By Amanda McQueen, UW Cinematheque Programmer and Project Assistant
Denis Lavant is an incredibly physical actor. Though also known for his distinctive face - interesting, but not really classically handsome - Lavant has become associated with a markedly kinetic performance style. Slapstick, acrobatics, and dance are all within his wheelhouse, and Lavant has said that when approaching his roles, his body - not the text - is his first language. Taking inspiration from theater and street performing, where a particular intensity is needed to attract audiences, Lavant at times moves with an electrifying abandon that belies the control he is able to wield over his body. Those who work with Lavant - perhaps most notably director Leos Carax, who helped launch Lavant's career with Boy Meets Girl (1984) and who has featured the actor in most of his films - are often attracted to him because of his ability to shift from quiet to frenetic, from graceful to unrestrained. Carax, Lavant explains, "directs me more like a sculptor, physically."
Lavant's career is long and varied; though he describes himself as primarily a theater actor, he has done a great deal of work for film and television, appearing in shorts, features, and music videos. In 1998, for example, he starred in the award-winning video for "Rabbit in Your Headlights" from British electronic duo UNKLE (featuring vocals from Radiohead's Thom Yorke). The video relies primarily on Lavant's physicality; he stumbles erratically down a road, mumbling almost incoherently, and is repeatedly hit by passing cars. The payoff at the video's end, however, demonstrates just how powerful Lavant's body can be.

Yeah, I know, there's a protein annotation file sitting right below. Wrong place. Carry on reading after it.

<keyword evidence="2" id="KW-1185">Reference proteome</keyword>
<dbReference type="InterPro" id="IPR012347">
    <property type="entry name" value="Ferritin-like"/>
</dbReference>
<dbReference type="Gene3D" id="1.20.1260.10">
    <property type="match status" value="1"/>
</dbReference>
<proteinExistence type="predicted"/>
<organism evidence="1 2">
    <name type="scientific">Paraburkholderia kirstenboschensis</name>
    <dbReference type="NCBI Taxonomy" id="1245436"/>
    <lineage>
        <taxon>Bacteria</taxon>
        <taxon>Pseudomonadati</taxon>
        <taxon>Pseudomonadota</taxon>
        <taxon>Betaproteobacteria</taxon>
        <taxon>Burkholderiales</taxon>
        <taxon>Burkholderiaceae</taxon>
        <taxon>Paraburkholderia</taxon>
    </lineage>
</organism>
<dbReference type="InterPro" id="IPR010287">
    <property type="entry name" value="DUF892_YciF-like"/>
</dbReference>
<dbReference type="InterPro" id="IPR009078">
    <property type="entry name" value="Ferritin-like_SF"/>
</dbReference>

Some of Lavant's physical performances have become iconic. The pop culture website The Dissolve recently posted a list of "The Movies' 50 Greatest Pop Music Moments," and Lavant features twice. First, at #42, the celebrated final scene from Claire Denis' Beau Travail (1999), in which Lavant dances to Corona's "Rhythm of the Night." And then, at #41, is a scene from Carax's Mauvais Sang (1986), in which Lavant runs, leaps, and cartwheels down the street to David Bowie's "Modern Love."
In a 2008 interview, Lavant said: "Maybe I am more physical than the average [actor], but I admit it. It is part of my pleasure. I love dancing, I love all my body to play. For me, a role isn't just a face and a voice, and the great actors that I admire are those who use their body to give a shape to their character." By these criteria, surely Lavant himself will long be considered one of the greats.
Mauvais Sang screens at the Cinematheque this Saturday, October 11, at 7 p.m. in our regular venue, 4070 Vilas Hall.